I'd never heard of cross-shaped staurolite stones until a few years ago when I stumbled upon Fairy Stone State Park in Virginia. I was just looking for a place to camp, but I discovered soooo much more. The campground is charming, indeed, with its lake and log cabins. And I swear I spotted quaint little fairy homes everywhere I turned—tucked in twisted tree roots and beneath small, rocky cantilevered ledges. It was Easter weekend, and I hunted for fairy stones instead of painted eggs. I left with a purple-felt Crown Royal bag filled with stone crosses...and a rough first draft for The Legend of the Fairy Stones.
A photo of the very first fairy stone I found makes an appearance in my book's back matter. The stone on the front cover, however, is not from the park in Virginia. That image, like all of the artworks in The Legend of the Fairy Stones, is one I mined from the public domain—another lode of gems hidden in plain sight. The fairy stone on the book's cover is from Georgia, where staurolite is the official state mineral. (Pssst...that same stone is buried throughout some pages of the book to play peek-a-boo with young readers.)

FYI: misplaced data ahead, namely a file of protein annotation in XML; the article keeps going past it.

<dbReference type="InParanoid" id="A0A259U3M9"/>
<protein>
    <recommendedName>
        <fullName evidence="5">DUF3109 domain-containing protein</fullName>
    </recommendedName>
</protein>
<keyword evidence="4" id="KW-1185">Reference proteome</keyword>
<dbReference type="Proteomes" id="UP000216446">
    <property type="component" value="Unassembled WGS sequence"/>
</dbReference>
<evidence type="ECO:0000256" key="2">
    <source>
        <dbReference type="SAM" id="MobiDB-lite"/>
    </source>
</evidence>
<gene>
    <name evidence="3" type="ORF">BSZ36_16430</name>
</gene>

Likewise, the mushroom forest photograph on the book cover is not from Fairy Stone State Park. But...it is from Virginia. It is York River State Park in Williamsburg.
The three darling girls in fairy costume are from a photo album in the collection at the Library of Wales. The photograph of little Patty, Anstice, and Freda was snapped at a historical pageant in 1909.
And the dragonfly on the book cover? She's an 18th-century illustration by Dutch artist Nicolaas Struyk. The drawing is part of the collection at the Metropolitan Museum of Art in New York, but it's currently not on view.
A few other pieces from the Met are in The Legend of the Fairy Stones. I'll blog about those on another day...